Can You Hear Your Own Heart Beat? Exploring Pulsatile Tinnitus I Vascular and Interventional Partners


Can You Hear Your Own Heart Beat? Exploring Pulsatile Tinnitus I Vascular and Interventional Partners 

What is Pulsatile Tinnitus?

Pulsatile Tinnitus is a complex condition that currently affects approximately five million Americans. Characterized by the perception of a pulsing, rhythmic noise that coincides with a patient’s heartbeat, this condition can be of great nuisance to those affected. 


The main symptom of pulsatile tinnitus is hearing a steady sound in your ears that’s in sync with your heartbeat. Some people are even able to measure their pulse this way! However, you might also experience other, less useful symptoms as well, such as: 


  • Hearing a loud whooshing or beating noise 
  • Heart palpitations 
  • Lightheadedness 
  • Dizziness 
  • A feeling of fullness in one or both ears 


These symptoms can vary in frequency for different patients, with some experiencing intermittent symptoms and others having to deal with them consistently.  


For a large majority of individuals, this condition is distracting and disruptive to their daily lives, especially at night when the rhythmic beating can be particularly bothersome (because there are fewer external noises to drown it out). 

What Causes Pulsatile Tinnitus?

While common tinnitus is usually caused by damage to the auditory system, pulsatile tinnitus is instead caused by circulation issues or problems with the blood vessels and surrounding tissues in the head and neck. But when it comes to the specific causes of PT, there are several factors to consider.  


Most commonly, narrowed veins or arteries in the neck can cause a change in blood flow to the head, creating turbulent blood flow that the ears can detect. 


A rare but life-threatening cause of pulsatile tinnitus is a dural Arteriovenous fistula. This is an abnormal connection of a high-pressure artery to a vein. Veins are not able to accommodate such high pressure and begin to dilate and may eventually rupture, resulting in a life-threatening bleed into the brain.  


Other possibilities are high blood pressure, for example, can increase the force of the blood pushing against the walls of the arteries and lead to a more forceful blood flow that the ears can detect.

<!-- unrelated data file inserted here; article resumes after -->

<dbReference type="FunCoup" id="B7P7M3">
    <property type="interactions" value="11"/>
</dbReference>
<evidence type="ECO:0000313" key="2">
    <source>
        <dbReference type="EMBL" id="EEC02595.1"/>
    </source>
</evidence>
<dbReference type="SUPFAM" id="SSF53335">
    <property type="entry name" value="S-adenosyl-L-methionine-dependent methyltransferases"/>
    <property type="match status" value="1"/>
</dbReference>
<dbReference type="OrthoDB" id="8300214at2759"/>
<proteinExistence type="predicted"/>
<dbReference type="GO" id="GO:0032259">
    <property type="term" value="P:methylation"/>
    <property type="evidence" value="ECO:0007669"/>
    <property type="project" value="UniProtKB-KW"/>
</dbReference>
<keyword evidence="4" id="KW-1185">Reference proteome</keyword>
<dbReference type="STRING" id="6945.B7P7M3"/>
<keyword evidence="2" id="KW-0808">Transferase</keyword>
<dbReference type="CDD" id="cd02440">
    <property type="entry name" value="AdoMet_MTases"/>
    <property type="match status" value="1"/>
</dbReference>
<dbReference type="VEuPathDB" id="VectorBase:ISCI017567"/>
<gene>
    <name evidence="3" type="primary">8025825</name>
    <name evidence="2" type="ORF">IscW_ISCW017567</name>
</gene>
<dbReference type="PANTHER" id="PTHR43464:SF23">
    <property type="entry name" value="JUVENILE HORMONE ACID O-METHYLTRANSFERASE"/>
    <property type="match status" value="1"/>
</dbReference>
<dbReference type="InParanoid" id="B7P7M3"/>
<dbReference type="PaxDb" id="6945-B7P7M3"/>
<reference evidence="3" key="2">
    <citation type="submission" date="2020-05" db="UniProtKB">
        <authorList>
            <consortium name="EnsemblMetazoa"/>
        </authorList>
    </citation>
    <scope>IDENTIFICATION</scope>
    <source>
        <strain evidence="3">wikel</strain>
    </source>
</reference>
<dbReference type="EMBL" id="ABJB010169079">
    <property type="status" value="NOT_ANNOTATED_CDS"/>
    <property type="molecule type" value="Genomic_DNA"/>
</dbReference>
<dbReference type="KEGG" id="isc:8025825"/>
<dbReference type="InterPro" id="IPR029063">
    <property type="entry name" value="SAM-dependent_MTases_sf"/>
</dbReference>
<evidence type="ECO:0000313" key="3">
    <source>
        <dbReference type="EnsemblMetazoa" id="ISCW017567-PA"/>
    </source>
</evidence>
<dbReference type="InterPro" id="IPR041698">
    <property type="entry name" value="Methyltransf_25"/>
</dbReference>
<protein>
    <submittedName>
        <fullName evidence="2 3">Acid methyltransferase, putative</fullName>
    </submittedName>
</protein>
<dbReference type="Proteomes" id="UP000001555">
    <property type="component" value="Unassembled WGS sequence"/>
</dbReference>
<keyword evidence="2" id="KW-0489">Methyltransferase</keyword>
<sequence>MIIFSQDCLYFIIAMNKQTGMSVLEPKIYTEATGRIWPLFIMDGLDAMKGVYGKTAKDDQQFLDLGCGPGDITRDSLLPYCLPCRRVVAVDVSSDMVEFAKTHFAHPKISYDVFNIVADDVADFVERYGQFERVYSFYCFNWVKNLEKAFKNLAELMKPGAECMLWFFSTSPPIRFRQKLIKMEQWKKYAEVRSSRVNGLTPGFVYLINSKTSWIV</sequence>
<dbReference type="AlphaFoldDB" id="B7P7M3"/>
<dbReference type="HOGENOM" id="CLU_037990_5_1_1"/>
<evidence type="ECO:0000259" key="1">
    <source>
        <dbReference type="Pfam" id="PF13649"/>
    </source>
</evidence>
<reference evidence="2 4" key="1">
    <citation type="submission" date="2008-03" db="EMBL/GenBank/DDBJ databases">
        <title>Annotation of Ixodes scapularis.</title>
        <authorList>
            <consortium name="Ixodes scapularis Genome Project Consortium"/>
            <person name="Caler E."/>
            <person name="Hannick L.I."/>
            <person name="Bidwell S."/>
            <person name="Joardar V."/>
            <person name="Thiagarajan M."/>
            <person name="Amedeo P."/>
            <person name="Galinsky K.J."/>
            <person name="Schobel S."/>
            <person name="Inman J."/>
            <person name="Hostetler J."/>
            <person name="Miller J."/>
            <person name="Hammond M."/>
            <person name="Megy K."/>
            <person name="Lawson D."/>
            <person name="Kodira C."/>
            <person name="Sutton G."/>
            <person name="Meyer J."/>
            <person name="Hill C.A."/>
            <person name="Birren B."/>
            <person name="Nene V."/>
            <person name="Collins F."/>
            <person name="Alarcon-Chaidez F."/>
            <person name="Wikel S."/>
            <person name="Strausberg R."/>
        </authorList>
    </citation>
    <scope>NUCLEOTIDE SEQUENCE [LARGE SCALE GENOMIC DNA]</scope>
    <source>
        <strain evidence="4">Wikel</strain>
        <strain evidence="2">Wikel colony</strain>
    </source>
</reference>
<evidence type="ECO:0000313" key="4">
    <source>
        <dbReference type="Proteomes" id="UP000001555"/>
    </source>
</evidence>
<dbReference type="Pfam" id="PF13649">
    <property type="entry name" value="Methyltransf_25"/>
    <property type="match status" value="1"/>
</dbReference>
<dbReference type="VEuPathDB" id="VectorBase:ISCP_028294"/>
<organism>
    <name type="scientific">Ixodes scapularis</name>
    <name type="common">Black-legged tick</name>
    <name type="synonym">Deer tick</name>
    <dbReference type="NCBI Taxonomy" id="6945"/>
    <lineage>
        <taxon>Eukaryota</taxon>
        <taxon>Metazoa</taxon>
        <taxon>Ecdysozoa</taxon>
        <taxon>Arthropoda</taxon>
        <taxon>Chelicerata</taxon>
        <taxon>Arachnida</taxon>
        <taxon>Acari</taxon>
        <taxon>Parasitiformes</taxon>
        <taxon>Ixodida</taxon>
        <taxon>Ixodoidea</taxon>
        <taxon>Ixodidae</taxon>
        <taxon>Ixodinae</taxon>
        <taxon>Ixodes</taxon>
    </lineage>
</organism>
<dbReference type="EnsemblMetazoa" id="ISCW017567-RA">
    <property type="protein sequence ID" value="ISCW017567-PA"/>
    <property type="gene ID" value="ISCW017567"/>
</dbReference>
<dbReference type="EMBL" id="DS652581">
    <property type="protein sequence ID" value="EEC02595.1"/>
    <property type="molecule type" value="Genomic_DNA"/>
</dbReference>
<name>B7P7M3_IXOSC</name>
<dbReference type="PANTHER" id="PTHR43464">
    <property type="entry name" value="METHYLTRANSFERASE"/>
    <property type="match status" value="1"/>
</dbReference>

Lastly, a potential cause of pulsatile tinnitus is atherosclerosis, a blockage in the arteries caused by plaque buildup, which can create turbulent blood flow. This turbulence can, in turn, be responsible for the rhythmic noise in the ears.  

Diagnosing and Treating Pulsatile Tinnitus

Pulsatile tinnitus is typically diagnosed through a physical exam, medical history review, and the use of a stethoscope to listen for the presence of a pulsatile noise in sync with the heartbeat. Many times, patients may be told that their pulsatile tinnitus is subjective. 

Additional tests, such as audiological evaluations and imaging tests, may also be conducted to determine the cause. Imaging tests can reveal any structural or vascular abnormalities that may be causing a patient’s symptoms.  


The treatment of PT depends on the underlying cause. Lowering blood pressure with medication and lifestyle changes may sometimes alleviate symptoms. However, if the problem is related to the veins or arteries, minimally invasive procedures may instead be used to improve blood flow and alleviate symptoms. 

How We Treat Pulsatile Tinnitus at VIP

At Vascular and Interventional Partners (VIP), we use minimally invasive, image-guided techniques to treat pulsatile tinnitus when other cures have failed. The biggest difference in our approach is that we address the condition's underlying cause, which is often a vascular issue.  


At VIP, we’ve developed additional vascular techniques to identify the causative agents of the turbulent blood flow. Once the cause has been identified, we can then discuss the treatments with our patients.  

Treatment for this condition involves inserting a small catheter into a blood vessel through a small incision in the skin and guiding it to the affected area using real-time imaging with fluoroscopy and intravascular ultrasound. Once the catheter is in place, our clinicians can use various techniques to alleviate the symptoms of this complex condition. 

One technique we use is called Coil Embolization, which involves filling the abnormal blood vessel with small metal coils to prevent blood from flowing through it and creating a pulsatile sound. Another option is using a stent to open the blood vessel if the underlying issue is a narrowing or blockage of a blood vessel.  


Each of these therapies for pulsatile tinnitus is performed on an outpatient basis. Patients typically experience very little discomfort with this approach and should be able to resume their normal activities within a day or two. 


To learn more about Pulsatile Tinnitus and the treatment options available at VIP, check out our Procedures page!

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